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From "Pentimento," the memoirs of late playwright Lillian Hellman, JULIA covers those years in the 1930s when Lillian attained fame with the production of her first play "The Children's Hour" on Broadway. Not surprisingly, it centers on Lillian's relationship with her lifelong friend, Julia. It is a relationship that goes beyond mere acquaintance and one for which the word "love" seems appropriate. While Julia attends the University in Vienna, studying with such luminaries as Sigmund Freud and Albert Einstein, Lillian suffers through revisions of her play with her mentor and sometimes lover Dashiell Hammett at a New England beach house. After becoming a celebrated playwright, Lillian is invited to a writers' conference in Russia. Julia, having taken up the battle against fascism, enlists Lillian to smuggle money through Nazi Germany which will assist in the Anti-Fascist cause. It is a dangerous mission especially for a Jewish intellectual on her way to communist Russia. During a brief... Written by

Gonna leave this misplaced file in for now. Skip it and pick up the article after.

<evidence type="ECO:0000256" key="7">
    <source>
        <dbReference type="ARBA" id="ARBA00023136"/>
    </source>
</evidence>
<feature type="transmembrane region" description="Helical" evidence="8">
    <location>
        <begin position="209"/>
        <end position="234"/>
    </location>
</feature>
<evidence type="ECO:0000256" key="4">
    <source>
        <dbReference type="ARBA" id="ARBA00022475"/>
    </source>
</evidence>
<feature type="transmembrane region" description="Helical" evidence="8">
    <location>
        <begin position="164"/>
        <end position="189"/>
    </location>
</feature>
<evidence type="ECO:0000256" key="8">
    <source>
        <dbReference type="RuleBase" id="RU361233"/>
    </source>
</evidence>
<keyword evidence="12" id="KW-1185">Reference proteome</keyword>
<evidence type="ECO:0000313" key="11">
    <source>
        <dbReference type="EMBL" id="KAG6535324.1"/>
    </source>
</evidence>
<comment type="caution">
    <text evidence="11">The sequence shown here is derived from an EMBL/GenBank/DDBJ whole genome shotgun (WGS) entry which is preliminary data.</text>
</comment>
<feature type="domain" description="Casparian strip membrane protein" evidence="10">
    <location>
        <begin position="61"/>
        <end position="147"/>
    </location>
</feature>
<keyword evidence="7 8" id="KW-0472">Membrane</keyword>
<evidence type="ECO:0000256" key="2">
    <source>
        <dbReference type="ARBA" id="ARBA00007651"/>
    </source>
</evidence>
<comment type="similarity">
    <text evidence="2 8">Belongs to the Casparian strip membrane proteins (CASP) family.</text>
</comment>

Mark Fleetwood <firstname.lastname@example.org>
After viewing this movie, I was in awe. What a brilliant movie! I could watch it another 10 times. Jane Fonda is beautiful in her role. She plays it as if it were her life story. The late Jason Robards is wonderful as her grouchy companion. I'm surprised he won any awards, let alone an oscar for his rather small role. However, as good as Fonda and Robards are, the breathtaking Vanessa Redgrave shines over everyone else. Just looking into those bright eyes can mesmerize you. She has the face of an angel: the bright curly hair, the thin lips, and the eyes, too. She,too, had a rather small role, and this was her only oscar winning performance (believe it or not). The girl who portrayed her as a girl has the same face, and she, too is magnificent. The writing is great, but the movie moves a little slow at times.
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